Friday, April 07, 2006

Nicholas Gruen on the Real Adam Smith

Nicholas Gruen on ‘Smith and Jane Austen on marriage’: now available on ‘Lost Legacy’ (under ‘Articles’)

Earlier this week I mentioned that I had received a copy of a short 5-page essay on Adam Smith from Nicholas Gruen (Australia) and how I had immediately admired it. This is now available under ‘Articles’ on this site. Please take the time to read it. It is among the very best articles on Smithian market theories I have read for a long, long while.

No, it is not an unrestrained paean of praise for free-markets, nor is it the usual diatribe against them; both often written by people who have not read Adam Smith for themselves, or, if they have, they did not understand him.

Gruen writes about the real Smithian moral philosophy and political economy as applied to ‘commercial society’, and as he thought and wrote about them in the mid-18th century (Nicholas Gruen has certainly read and understood Adam Smith). In many senses, Gruen reclaims Smith’s legacy and moves the debate back to his original focus.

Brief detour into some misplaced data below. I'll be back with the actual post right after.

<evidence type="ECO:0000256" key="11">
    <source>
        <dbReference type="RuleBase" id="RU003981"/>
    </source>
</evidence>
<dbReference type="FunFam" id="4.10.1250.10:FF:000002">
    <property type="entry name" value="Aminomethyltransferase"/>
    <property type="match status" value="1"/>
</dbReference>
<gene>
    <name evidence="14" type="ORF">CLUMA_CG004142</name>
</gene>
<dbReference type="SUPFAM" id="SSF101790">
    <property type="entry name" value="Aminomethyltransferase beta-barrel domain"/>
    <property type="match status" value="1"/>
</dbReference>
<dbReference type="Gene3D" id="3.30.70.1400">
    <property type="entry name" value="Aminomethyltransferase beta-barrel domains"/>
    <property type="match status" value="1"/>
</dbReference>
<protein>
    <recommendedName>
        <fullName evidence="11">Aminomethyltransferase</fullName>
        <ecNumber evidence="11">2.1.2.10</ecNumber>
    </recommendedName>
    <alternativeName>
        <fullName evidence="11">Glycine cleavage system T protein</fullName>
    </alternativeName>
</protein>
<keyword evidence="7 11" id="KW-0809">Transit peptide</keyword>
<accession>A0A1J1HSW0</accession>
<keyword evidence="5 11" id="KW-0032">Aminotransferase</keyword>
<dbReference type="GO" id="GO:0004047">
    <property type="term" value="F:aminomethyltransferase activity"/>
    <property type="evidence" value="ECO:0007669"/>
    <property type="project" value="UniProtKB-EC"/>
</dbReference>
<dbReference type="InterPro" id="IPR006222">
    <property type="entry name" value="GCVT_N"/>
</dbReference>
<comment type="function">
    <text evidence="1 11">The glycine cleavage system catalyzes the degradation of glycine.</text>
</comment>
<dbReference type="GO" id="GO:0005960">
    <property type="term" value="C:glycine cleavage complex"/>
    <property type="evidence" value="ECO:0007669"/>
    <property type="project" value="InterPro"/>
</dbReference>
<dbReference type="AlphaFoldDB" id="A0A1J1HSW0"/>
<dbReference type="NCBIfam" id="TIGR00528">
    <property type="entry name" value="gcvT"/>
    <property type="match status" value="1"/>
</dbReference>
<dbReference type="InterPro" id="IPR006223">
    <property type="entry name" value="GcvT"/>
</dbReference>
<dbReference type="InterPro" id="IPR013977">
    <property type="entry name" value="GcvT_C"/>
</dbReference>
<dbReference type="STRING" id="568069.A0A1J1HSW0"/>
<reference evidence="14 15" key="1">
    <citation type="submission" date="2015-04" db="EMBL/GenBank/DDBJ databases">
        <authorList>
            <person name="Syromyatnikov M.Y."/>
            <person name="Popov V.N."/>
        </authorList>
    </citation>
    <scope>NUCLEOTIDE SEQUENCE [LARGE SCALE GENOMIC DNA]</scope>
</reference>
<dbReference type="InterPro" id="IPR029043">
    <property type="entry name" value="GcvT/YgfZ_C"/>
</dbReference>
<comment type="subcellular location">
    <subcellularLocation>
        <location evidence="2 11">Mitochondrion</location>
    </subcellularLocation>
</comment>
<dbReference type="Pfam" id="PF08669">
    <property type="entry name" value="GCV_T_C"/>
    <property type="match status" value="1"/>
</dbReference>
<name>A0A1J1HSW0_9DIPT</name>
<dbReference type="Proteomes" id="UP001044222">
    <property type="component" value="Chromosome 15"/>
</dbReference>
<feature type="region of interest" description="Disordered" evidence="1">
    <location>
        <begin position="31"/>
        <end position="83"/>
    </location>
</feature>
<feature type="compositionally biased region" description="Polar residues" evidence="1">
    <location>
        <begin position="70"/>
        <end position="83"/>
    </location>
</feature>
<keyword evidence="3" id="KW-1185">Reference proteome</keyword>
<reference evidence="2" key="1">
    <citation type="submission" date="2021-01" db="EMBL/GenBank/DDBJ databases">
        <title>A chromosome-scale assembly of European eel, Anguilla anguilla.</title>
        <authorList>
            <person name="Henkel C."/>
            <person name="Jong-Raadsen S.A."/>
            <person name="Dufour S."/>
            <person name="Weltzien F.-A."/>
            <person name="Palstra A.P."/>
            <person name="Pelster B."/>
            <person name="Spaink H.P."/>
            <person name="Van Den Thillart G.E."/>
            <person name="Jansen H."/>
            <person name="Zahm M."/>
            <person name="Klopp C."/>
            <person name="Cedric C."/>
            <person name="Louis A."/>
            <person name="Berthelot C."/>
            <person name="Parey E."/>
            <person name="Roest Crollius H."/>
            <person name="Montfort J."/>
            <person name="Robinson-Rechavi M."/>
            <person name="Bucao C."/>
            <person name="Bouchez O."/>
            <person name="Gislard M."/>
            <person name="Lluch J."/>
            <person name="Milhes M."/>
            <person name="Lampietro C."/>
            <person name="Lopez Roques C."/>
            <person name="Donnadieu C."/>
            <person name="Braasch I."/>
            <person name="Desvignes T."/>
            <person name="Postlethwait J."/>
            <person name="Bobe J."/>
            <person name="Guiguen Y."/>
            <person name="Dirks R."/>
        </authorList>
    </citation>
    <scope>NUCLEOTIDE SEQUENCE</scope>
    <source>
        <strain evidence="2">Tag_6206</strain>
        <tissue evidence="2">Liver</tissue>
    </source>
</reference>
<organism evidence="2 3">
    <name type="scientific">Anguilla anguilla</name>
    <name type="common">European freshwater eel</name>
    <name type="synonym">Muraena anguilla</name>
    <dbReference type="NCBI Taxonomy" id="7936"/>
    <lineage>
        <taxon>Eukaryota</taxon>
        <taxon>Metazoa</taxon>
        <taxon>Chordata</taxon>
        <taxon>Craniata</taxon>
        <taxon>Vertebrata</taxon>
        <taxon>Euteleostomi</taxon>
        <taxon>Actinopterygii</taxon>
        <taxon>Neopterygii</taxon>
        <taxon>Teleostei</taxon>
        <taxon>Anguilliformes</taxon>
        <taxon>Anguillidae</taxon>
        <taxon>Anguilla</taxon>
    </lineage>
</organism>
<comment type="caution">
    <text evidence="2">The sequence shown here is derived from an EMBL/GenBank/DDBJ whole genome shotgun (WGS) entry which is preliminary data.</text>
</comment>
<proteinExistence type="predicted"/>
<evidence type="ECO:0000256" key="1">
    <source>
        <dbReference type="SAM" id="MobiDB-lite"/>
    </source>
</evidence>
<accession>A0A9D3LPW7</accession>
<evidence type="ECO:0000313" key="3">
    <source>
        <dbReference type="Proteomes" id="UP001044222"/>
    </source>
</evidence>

I quote an extract in the form of Nicholas Gruen’s final paragraph:

I began this essay suggesting that Adam Smith was to markets what Jane Austen is to marriage. But the converse is also true. For Smith the market, for Austen marriage, were honourable estates, ideal theatres for human engagement where prudence and good character would be rewarded (in the absence of unusually bad luck). They were likewise a state in which people made their own lives together, in which each might find and benefit from the best in others as they sought what was best for themselves. As such, though they were not the sum of human life, they were estates in which both virtue and happiness might thrive together, at least so far as possible in human affairs.”

Read it; read it now, and gain an insight into the mind of Adam Smith, perhaps as you have never understood him before.

[First published in Australian Financial Review, 31 March 2006. All rights reserved]


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